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It's hard not to notice Herman "Lee" Counts. Nearly 7 feet tall, he towers over most people, but his many friends and acquaintances say he is one of the friendliest men you'll ever meet.
At age 92, he still drives his full-size Cadillac from Ravenna to Leander's Barber Shop in Kent.
A Ravenna area resident since 1953, he's also a pillar of the community, having served as a volunteer for 40 years at the Skeels Center in Ravenna Township, where for 25 years he delivered food donations. He has served as president of the Skeels Vernon L. Mathews Advisory Board, is a life member of the Portage County NAACP and a member of the American Legion and Veterans of Foreign Wars. He's a 59-year member of the Allen Chapel AME Church in Ravenna. He also was a trustee of the church.
He's also a veteran of World War II, having served in occupied Germany in 1945.
Counts said he was in technical school at Aberdeen Proving Grounds in Maryland when the war in Europe ended. He served with the 657th Ordinance Ammunition Co., part of the 9th Army, just outside Munich. Counts said he was the unit's motor sergeant.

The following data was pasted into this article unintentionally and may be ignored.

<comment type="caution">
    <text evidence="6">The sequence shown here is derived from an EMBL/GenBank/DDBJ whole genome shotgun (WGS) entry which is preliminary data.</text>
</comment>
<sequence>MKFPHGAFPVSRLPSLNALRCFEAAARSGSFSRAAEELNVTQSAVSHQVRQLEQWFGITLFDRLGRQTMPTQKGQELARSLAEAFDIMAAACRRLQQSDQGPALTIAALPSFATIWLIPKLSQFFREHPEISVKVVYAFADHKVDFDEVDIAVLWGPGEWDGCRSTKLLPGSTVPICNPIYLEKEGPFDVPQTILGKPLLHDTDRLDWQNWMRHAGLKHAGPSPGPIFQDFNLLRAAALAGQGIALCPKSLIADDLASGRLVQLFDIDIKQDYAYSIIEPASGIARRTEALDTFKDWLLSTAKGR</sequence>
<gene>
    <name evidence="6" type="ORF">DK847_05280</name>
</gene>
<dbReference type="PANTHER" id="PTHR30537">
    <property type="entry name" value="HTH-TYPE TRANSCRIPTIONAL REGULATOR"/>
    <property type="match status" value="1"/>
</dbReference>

"It was fun, but I didn't like it," Counts said. "I wouldn't give anything for the experience, because if I would have had to go over there by myself, I would have never got there."
His wartime service started about five years earlier in Newport News, Va., where he helped build ships for the U.S. Navy as a civilian worker.
It was a hard job for someone who had a hard upbringing.
Counts was born on Aug. 18, 1921, to Hattie and Julius Caesar Counts in Pomeria, S.C. He was the seventh of eight children in the family of sharecroppers, sometimes picking more than 100 pounds of cotton a day.
Counts said his brothers and sisters would walk barefoot three miles to school and church, stopping just short of their destination to wash their feet off in a ditch before putting on their shoes. His father died when Counts was 6 years old.